What Is A Pap Smear Test?

Pap smear testing is important for all women...read the facts that might save your life, or the life of a woman you love.

A simple test, so simple, in fact, that it takes less than 20 minutes at your doctor's office to complete, can save your life. Twenty minutes isn't much time to spend when it's your life you may be saving.

This test is called a Pap test, or a Pap smear. In a routine pap test cells are collected from a women's cervix. The sample is then sent to a lab to be studied for specific changes. These changes are "˜warning signs' which actually may appear years before cancer develops. When the results are "˜negative' the sample appeared normal and no warning signs were detected. When a test shows "˜positive' or "˜abnormal' this means changes in the cells were observed. It does not always mean cancer, but it is a serious matter.

Once you have your pap test, if the results are negative, you should still contact your health care provider if your experience any unusual or heavy bleeding. You should also continue to have regular pap smears to ensure future detection.



If you have a positive result, you must visit your health care provider again. Usually they will advise a second test, to be sure the results remain the same. They may also suggest a colposcopy (a closer examination of the cervix). Usually a biopsy will be requested (which is a larger sample of the cervical cells), and treatment. Luckily most problems associated with a positive pap smear can be treated by your health care professional.

What can cause an abnormal Pap test?

Many things, including: an infection (yeast, chlamydia, or genital herpes), irritation of the cervix (usually caused by birth control devices, douches or tampon), Low estrogen levels (which normally occur in older women due to abnormal estrogen levels), Dysplasia (this can be an indicator of an STD or the early warning stage of cancer) or, in very rare cases, Invasive cancer (severely abnormal cells that have spread deep into the cervix).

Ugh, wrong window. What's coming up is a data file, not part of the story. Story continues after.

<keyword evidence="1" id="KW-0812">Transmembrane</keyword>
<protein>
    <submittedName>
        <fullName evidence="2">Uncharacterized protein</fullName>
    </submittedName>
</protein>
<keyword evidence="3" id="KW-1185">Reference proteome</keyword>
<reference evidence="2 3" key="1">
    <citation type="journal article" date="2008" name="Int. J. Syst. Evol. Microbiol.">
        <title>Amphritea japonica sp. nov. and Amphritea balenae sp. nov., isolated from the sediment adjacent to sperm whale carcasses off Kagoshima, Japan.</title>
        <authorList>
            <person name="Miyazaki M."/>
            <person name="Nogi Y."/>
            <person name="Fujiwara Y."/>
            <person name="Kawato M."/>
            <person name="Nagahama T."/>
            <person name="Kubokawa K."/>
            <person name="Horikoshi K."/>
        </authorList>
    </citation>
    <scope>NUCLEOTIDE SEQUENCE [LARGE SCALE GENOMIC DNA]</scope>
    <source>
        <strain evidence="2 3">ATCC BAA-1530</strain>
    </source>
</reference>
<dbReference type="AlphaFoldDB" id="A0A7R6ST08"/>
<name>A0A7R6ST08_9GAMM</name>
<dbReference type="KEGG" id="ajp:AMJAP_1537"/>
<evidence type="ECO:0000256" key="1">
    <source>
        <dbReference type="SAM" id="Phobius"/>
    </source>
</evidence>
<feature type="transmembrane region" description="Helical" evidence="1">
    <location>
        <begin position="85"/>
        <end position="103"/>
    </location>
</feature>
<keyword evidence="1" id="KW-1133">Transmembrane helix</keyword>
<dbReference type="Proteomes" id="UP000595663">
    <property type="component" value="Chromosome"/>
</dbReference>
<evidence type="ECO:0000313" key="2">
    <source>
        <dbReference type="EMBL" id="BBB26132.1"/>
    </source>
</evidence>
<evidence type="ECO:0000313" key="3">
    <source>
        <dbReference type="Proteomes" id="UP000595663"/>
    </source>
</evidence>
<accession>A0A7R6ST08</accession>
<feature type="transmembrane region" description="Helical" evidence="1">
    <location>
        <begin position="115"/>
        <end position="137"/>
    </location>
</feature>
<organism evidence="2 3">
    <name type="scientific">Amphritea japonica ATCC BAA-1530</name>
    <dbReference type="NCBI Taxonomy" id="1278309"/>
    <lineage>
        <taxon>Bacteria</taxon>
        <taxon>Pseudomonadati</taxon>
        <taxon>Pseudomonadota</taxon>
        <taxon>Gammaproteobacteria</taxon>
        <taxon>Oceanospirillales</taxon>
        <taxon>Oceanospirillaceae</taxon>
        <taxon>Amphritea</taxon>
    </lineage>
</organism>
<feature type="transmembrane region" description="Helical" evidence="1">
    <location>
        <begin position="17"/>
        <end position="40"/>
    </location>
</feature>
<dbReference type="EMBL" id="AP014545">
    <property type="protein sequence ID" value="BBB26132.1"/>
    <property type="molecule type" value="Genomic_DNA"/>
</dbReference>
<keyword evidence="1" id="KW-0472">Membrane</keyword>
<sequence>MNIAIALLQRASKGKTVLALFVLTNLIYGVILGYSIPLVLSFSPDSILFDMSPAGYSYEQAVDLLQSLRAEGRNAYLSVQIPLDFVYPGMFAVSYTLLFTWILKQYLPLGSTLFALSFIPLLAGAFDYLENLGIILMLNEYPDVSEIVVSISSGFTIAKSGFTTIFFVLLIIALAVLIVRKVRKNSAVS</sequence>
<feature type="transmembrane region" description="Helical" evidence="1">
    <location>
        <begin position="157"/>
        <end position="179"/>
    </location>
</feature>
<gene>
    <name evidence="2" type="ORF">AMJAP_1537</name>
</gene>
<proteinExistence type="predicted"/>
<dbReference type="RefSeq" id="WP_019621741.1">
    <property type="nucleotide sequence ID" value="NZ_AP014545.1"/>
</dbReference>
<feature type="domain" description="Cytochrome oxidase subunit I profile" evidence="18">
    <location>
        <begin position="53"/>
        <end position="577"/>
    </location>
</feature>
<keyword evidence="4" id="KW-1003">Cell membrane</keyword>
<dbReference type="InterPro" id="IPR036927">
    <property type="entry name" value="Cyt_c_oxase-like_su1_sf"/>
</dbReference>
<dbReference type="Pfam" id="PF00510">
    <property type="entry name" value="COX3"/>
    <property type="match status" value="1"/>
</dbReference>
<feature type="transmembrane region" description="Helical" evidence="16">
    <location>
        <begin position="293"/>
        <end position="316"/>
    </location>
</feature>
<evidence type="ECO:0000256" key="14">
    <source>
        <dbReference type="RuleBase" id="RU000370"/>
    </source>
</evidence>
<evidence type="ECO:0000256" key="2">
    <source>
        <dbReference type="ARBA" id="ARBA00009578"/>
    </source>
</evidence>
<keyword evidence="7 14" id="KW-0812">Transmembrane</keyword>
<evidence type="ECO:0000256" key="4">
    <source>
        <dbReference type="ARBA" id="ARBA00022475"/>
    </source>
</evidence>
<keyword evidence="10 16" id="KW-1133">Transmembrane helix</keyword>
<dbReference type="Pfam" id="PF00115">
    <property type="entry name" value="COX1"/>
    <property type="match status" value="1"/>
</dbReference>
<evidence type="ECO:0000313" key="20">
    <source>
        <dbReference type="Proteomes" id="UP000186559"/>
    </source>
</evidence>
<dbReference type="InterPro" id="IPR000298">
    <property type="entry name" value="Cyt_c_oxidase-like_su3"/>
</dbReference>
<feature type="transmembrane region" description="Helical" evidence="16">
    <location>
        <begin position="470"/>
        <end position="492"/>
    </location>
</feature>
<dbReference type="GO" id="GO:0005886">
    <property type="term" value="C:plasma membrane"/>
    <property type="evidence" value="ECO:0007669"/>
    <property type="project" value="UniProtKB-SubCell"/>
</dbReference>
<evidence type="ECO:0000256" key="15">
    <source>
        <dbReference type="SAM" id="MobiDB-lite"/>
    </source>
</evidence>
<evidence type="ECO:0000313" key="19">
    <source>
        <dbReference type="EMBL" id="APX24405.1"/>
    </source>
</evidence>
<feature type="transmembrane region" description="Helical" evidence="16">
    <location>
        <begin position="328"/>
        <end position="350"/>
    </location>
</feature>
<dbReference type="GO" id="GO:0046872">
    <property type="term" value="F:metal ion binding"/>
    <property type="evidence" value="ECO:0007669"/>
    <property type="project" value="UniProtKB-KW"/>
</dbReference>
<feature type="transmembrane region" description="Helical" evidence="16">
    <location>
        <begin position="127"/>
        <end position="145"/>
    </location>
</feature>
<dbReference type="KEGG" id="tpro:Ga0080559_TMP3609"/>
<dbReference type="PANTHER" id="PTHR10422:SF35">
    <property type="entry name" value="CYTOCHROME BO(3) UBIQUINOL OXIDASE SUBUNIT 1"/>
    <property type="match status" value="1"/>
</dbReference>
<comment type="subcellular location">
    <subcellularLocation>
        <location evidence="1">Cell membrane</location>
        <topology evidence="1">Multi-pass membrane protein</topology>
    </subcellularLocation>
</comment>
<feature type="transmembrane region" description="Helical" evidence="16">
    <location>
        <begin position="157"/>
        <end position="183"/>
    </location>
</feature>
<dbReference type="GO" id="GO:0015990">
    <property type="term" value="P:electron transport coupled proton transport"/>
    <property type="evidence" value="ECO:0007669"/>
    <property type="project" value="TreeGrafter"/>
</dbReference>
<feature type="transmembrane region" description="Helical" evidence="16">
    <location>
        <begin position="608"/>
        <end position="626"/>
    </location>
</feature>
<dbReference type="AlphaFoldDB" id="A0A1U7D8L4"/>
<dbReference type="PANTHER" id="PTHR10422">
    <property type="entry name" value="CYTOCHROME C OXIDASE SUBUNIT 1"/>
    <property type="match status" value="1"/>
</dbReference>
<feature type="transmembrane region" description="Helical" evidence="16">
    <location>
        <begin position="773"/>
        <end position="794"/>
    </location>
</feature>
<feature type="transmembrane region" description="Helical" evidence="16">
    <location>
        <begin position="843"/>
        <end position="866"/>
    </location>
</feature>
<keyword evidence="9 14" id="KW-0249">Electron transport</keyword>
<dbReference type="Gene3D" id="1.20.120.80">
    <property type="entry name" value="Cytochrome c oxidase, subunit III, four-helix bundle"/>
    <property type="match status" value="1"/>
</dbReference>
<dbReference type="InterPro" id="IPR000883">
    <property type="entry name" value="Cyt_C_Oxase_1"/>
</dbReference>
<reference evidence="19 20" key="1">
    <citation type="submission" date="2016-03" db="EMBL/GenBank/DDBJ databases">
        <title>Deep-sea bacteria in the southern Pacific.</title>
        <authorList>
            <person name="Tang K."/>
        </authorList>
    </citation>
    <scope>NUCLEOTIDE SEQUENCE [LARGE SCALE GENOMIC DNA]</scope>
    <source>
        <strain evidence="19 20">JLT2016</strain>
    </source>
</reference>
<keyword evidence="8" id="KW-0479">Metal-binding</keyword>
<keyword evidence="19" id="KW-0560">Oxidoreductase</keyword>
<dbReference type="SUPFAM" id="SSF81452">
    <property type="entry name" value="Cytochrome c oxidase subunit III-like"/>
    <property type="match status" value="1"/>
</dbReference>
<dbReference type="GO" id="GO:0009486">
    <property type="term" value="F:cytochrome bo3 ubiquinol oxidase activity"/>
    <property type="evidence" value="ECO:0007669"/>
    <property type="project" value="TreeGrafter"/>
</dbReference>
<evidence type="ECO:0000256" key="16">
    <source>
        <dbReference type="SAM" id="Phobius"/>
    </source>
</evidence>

What happens after an abnormal Pap test?

If the cause is determined to be infection or inflammation the condition will be treated with medications. A follow up Pap test will be scheduled within 3-6 months.

If the cause is Mild Dysplasia you will either have a colposcopy or you may be asked to wait and retest in 3-6 months. In rare instances the Dysplasia will go away on its own.

Other Dysplasia, carcinoma or warts will be treated and ruled out with a colposcopy and a biopsy.

Other treatment options are available and should be discussed with your physician. These include Cryotherapy, Laser surgery, and, in necessary cases, Hysterectomy and radiation therapy.

Pap tests or smears are common and even routine preventative methods for women. Most clinics offer these in their well woman exams and your doctor should encourage you to have a test at least once a year, more often if you have unusual symptoms or family history.

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